So what's it like then? Well biggest point first - this game is gorgeous. In taking a totally hand-painted approach to the graphics, Daedelic have proven my conceit that 3D is a much over-used and often completely unnecessary convention in videogames. It seems that the more we "progress", the more we lose the benefits of the older crafts, and much like a charming old village marketplace being replaced with a shiny new shopping mall, our obsession with polygons often wipes out many of the joys and means of expression available through more traditional design processes.
Take a look at that screen shot at the top. Go on, take a good look. That's exactly what A New Beginning looks like when played and as far as I'm concerned it's worth however many millions of bump-mapped polys you can throw at me. And if you think it looks great in screen shots - which you will if your eyes work - just wait until you see it moving. For all the technically brilliant games I've seen at GC so far, nothing has visually impressed me as much as the sight of A New Beginning's protagonist Fay walking up to the top of a cliff and looking out upon miles of horizon, all of which moved in correct perfective with a stunningly effective seven layers of parallax scrolling. Seeing the techniques of my beloved old 16-bit era brought so beautifully up to date with current technology warmed my heart like a larva waistcoat, and my eyeballs are hungry for more. Think cel shading looks good? Well of course it does, but why bother when we can have the real thing?
In terms of plot, the game is a science fiction adventure following Fay as she travels back from an environmentally-ravaged future in order to change the past and save the world. If you're hearing the same "Edutainment" alarm bells I did when told that though, don't worry. Daedalic emphasized the fact that A New Beginning won't be moralizing or doing any preaching, and that they just want to make a fun adventure using a real-world problem as a starting point.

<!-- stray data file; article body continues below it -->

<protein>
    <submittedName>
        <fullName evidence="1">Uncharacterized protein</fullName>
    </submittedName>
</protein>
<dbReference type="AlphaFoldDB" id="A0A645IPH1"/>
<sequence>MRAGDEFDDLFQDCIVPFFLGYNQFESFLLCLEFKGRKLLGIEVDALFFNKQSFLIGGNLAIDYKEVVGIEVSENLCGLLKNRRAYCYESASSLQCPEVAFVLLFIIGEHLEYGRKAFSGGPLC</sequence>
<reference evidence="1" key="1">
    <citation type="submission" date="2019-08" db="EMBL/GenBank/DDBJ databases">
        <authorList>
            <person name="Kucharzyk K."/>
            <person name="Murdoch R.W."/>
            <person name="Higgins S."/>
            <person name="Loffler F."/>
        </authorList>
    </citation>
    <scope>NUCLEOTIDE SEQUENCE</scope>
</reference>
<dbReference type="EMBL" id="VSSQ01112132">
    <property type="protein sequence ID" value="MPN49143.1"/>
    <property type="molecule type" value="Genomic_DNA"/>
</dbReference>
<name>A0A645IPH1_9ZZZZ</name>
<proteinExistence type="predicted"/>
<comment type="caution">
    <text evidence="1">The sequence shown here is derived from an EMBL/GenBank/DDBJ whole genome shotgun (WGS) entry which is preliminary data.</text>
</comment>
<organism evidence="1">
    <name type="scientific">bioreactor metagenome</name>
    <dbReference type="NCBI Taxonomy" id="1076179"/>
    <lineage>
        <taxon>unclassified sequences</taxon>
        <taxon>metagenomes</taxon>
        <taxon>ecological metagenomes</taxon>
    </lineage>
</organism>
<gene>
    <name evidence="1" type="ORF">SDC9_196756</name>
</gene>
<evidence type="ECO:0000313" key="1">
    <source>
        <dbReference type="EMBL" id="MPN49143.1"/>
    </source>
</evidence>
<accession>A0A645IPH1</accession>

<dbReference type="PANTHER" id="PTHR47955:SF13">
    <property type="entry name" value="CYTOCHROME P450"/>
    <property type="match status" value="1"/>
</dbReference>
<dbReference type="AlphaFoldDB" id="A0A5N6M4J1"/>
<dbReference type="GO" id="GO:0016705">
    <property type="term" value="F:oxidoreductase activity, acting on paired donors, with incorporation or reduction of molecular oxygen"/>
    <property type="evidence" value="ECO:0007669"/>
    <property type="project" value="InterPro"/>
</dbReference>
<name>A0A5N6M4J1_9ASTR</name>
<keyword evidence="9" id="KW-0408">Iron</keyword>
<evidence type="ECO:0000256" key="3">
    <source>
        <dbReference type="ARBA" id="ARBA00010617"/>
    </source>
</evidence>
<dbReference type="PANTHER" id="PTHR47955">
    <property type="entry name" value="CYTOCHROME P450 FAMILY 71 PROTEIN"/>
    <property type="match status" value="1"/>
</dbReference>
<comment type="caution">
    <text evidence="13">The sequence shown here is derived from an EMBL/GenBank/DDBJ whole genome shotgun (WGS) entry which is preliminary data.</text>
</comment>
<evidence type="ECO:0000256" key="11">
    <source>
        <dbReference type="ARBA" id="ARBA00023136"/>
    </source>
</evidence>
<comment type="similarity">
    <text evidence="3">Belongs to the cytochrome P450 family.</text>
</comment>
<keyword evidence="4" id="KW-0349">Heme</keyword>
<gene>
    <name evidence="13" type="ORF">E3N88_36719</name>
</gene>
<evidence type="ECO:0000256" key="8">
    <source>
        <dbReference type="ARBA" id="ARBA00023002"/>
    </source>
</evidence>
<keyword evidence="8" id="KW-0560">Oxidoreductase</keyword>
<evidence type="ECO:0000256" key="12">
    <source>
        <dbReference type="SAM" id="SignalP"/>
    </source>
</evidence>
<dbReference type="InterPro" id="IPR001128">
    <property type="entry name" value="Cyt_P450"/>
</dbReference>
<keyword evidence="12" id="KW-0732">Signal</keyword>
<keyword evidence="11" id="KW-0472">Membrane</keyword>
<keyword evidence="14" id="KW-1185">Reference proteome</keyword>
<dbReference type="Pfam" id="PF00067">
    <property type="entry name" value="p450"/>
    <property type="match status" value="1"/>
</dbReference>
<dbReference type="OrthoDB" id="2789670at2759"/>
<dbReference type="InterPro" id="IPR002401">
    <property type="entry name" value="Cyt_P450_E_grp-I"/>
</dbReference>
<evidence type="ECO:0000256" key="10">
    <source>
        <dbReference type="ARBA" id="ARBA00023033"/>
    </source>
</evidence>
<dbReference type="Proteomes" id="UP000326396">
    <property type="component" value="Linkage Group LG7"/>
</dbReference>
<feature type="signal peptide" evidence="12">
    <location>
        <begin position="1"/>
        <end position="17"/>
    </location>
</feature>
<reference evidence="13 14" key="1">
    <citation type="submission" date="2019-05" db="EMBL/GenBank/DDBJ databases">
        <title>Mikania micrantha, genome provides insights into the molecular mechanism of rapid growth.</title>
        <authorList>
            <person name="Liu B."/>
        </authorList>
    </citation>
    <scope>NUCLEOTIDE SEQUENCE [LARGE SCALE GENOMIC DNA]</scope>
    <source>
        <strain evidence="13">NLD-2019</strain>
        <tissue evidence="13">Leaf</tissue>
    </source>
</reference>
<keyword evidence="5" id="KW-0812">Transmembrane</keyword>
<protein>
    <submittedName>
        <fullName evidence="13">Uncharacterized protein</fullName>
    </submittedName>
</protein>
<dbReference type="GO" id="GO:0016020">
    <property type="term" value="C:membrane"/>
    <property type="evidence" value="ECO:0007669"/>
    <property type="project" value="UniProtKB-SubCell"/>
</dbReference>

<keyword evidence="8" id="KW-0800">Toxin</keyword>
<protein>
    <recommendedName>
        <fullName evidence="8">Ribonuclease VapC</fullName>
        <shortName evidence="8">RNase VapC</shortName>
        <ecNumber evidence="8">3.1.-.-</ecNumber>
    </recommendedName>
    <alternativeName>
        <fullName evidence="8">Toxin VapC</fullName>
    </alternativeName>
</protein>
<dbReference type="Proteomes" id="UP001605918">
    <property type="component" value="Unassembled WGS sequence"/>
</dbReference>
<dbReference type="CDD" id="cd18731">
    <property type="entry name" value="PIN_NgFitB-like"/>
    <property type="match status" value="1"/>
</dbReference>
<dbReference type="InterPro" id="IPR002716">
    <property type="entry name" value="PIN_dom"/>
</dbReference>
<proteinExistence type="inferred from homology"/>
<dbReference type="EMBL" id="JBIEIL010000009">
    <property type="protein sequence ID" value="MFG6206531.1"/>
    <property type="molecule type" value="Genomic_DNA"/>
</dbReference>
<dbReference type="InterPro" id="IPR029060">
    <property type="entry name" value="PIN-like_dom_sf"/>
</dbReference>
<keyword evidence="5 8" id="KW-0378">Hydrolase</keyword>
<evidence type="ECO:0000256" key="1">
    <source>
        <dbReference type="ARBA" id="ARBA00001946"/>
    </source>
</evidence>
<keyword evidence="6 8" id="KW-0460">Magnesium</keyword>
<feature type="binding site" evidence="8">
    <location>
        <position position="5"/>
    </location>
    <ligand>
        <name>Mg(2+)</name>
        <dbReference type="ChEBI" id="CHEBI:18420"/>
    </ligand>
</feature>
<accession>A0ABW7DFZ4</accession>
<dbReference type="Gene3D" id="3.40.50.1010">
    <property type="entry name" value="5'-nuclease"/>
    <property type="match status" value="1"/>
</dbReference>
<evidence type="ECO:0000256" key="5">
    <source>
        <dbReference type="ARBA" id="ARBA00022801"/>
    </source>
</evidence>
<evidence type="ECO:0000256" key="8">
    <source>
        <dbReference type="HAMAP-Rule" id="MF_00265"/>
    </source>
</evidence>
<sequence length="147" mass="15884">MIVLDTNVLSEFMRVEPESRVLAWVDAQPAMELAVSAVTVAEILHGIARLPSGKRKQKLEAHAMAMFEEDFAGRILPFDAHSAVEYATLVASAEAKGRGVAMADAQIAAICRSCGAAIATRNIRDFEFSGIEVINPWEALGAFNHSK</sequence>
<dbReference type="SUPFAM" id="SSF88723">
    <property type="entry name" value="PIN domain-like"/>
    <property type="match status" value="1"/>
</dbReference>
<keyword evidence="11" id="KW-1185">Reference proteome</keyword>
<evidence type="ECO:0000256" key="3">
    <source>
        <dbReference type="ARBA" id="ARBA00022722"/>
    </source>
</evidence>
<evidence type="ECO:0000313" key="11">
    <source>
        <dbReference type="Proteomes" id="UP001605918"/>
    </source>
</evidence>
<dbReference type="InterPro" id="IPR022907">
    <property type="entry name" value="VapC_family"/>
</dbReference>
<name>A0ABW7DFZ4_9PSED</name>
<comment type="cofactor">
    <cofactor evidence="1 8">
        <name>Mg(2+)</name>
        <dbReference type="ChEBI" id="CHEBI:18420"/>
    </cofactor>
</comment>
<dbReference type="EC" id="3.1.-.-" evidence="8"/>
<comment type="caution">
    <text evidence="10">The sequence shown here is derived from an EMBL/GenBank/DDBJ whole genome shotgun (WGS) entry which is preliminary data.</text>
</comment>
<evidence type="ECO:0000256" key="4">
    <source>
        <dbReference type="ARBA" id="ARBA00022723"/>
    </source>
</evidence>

The puzzles are looking pretty good right now too, the scenes I saw mixing up the traditional logic problems with some jigsaw-style drag and drop item building and even a bit of 3D spacial puzzling to keep things fresh. The game's conundrums will often be open to interpretation, with a variety of solutions available for the working out, and every usable object carrying a variety of context-sensitive options at any given time to allow individual creative thinking on the part of the player.
The only thing lacking in the demo was the overall quality of the character animation, but what I saw was a very early build and the developers were open about the fact that of lot of it is still made up of placeholders at this stage. With the game only due out next year, and the animated cut-scenes I saw shaping up very well, I'm more than willing to overlook the lack of frames until I get my hands on the finished product.
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